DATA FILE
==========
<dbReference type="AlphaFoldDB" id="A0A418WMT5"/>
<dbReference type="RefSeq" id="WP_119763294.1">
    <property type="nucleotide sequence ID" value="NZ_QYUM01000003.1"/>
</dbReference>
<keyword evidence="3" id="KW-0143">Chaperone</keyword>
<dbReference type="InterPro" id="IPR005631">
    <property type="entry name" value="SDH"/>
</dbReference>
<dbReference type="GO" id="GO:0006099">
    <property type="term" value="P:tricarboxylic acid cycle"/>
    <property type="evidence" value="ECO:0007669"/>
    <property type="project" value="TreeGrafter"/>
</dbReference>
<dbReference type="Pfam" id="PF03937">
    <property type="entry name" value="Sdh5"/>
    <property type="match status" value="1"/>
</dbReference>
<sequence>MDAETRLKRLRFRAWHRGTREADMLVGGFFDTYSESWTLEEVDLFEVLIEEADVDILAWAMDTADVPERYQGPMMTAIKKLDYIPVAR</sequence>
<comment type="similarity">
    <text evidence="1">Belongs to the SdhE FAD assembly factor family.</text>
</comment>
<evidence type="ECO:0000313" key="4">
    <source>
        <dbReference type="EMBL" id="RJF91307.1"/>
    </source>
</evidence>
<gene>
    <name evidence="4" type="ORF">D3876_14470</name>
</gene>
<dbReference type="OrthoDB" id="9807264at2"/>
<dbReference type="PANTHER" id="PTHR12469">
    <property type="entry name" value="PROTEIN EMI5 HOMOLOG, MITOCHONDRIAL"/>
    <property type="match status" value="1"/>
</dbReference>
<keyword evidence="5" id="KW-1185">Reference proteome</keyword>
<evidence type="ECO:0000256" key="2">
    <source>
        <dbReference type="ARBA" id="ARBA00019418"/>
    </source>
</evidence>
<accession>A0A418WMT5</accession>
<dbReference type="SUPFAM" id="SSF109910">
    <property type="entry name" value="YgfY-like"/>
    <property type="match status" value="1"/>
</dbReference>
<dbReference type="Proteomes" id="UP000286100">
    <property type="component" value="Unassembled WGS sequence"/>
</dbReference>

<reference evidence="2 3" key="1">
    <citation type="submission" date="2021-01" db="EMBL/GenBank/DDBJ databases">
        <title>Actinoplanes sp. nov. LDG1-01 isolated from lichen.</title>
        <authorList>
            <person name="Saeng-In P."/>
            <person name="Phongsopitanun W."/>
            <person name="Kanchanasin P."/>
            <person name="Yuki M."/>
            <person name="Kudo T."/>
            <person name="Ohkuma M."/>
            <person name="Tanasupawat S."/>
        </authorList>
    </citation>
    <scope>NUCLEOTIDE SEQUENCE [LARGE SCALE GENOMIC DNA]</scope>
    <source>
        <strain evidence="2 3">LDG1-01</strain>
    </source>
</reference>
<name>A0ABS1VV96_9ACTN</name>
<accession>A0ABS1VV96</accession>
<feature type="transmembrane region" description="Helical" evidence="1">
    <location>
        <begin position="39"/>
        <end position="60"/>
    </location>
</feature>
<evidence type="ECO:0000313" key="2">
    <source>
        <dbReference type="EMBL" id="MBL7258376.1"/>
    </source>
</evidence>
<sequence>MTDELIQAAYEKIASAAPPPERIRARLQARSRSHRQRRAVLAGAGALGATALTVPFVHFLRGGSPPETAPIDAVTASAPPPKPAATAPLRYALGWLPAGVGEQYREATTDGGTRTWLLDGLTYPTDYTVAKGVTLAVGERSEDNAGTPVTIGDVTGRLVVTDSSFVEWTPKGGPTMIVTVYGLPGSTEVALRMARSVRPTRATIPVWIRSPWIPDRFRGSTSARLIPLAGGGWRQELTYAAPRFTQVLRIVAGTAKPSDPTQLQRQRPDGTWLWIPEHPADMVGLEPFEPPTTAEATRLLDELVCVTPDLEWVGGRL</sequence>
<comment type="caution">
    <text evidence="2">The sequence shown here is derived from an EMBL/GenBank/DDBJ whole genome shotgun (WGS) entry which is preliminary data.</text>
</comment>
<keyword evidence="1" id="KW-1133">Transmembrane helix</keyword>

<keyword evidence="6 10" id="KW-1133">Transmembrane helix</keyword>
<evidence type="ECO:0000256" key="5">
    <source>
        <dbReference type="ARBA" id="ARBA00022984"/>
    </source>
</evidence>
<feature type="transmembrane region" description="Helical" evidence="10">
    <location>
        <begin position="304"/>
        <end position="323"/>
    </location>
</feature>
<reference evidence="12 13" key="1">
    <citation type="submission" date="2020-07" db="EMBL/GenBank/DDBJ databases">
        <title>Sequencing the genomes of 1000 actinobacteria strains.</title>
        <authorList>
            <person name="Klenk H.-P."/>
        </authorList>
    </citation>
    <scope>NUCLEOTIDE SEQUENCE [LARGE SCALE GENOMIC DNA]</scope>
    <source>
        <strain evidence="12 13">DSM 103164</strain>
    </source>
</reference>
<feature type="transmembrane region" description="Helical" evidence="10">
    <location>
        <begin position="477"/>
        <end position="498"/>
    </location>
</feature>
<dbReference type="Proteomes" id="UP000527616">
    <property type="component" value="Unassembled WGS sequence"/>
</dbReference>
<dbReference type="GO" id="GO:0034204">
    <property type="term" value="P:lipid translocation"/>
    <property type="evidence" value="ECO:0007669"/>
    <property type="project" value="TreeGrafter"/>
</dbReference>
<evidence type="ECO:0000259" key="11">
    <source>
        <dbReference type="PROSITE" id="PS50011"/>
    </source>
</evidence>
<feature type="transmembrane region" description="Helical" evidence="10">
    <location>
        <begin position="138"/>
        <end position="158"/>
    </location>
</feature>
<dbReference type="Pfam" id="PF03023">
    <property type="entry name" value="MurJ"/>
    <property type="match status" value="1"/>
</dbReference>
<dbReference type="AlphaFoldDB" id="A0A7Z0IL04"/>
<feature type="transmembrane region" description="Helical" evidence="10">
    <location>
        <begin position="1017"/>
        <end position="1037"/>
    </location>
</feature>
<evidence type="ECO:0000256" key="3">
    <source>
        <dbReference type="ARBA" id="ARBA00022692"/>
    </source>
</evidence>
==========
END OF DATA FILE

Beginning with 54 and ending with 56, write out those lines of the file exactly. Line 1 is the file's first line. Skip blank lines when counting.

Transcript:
            <person name="Phongsopitanun W."/>
            <person name="Kanchanasin P."/>
            <person name="Yuki M."/>